Septic System Additives Ineffective

| 11/29/2010 9:21:41 AM

Tags: septic systems, home maintenance,

Since the 1880s, septic system additives have been marketed as helpful in maintaining a working septic tank. And now, more than 120 additives are on the market claiming to keep tanks “trouble-free” by “breaking down organic waste.” However, research over the last 10 years has been sounding a very different note.

Many of these products contain bacteria and enzymes that are based on the idea that many household cleaning solvents reduce the effectiveness of the natural bacteria in septic systems, which causes them to need to be regenerated. And although some of these additives may prove to be a short-term help, they can cause problems that are even more expensive, inconvenient and time consuming to fix.

The Environmental Protection Agency says that “the use of septic system additives containing [bacteria, enzymes, yeasts and other fungi and microorganisms] additives is not recommended,” and that it could “interfere with treatment processes, affect biological decomposition of wastes, contribute to system clogging and contaminate ground water.”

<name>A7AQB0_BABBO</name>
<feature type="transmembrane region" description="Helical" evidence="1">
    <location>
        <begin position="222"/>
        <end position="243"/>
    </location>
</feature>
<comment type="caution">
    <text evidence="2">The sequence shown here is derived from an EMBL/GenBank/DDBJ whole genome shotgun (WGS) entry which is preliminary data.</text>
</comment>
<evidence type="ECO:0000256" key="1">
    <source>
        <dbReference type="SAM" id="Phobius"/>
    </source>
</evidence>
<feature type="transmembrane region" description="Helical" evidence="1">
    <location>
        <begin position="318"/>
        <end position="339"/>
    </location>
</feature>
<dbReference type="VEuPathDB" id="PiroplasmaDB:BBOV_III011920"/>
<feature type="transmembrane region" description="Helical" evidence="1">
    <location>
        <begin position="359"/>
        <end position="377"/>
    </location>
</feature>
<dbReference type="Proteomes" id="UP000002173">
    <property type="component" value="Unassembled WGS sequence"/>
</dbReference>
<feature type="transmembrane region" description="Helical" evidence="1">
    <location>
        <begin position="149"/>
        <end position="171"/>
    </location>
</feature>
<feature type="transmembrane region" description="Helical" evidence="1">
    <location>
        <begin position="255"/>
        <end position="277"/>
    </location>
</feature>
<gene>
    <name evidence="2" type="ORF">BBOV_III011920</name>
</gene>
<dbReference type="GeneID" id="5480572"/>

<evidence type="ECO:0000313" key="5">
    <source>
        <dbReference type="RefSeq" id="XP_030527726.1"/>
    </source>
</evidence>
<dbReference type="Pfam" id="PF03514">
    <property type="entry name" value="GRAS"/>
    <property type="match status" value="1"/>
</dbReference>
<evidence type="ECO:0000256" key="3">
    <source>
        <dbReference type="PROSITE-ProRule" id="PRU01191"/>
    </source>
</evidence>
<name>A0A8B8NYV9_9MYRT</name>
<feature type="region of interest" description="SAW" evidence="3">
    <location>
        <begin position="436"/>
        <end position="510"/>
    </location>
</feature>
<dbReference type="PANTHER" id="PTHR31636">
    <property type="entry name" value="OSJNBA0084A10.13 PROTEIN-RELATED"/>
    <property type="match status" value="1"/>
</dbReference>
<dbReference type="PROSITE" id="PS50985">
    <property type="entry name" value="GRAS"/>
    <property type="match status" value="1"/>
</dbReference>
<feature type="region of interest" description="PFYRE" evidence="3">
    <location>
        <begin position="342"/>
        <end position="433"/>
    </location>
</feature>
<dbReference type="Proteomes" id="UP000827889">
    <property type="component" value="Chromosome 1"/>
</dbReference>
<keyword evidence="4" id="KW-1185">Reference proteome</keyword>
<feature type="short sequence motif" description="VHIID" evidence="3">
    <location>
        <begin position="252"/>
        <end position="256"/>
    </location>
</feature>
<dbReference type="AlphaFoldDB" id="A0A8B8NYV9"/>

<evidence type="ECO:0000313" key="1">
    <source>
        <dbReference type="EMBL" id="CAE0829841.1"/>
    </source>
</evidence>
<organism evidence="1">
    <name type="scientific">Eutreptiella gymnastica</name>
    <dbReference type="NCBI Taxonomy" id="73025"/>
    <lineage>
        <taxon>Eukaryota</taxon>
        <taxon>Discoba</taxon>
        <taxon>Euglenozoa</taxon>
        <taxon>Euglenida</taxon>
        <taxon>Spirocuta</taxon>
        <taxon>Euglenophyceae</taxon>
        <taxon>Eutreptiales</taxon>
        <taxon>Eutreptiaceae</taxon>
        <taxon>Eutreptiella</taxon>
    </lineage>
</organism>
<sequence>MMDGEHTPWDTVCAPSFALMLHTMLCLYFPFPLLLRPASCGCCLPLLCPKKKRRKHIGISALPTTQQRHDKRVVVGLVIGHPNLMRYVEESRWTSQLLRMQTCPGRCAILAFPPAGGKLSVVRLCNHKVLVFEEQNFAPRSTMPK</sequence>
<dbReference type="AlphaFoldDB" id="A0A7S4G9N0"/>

Septic system maintenance may sound gross, but many of the ingredients found in commonly used additives can create a whole slew of even more disgusting problems that you can’t avoid fixing.

Research conducted at Washington State University found that the natural bacteria in a septic tank greatly exceed the number found in additives, which researchers said “provides little, if any, benefit in wastewater breakdown.”

In 1994, the Washington State Legislature, which banned the use, sale and distribution of septic tank additives the year before (unless specifically approved by the Department of Health), said that “Chemical additives do, and other types may, contribute to septic system failure and groundwater contamination.”

Chris Miller
11/30/2010 3:59:02 PM

I have been using the Septic-Helper 2000 for 20 years. It has the enzymes that work in the tank and out in the drain field. The EPA and State Law say that even a wet spot in your drain field could require replacement of your entire system at a cost of $30,000. Is it worth it to take that chance?

11/30/2010 6:40:31 AM

Actually, if your septic system is working properly, you shouldn't ever need to have it pumped. That is purpose of field lines.

Keith Karolyi
11/29/2010 9:06:48 PM

Thanks Anna! I was looking into whether should use an additive or not but now we're not even thinking about it! Thanks for bringing this up

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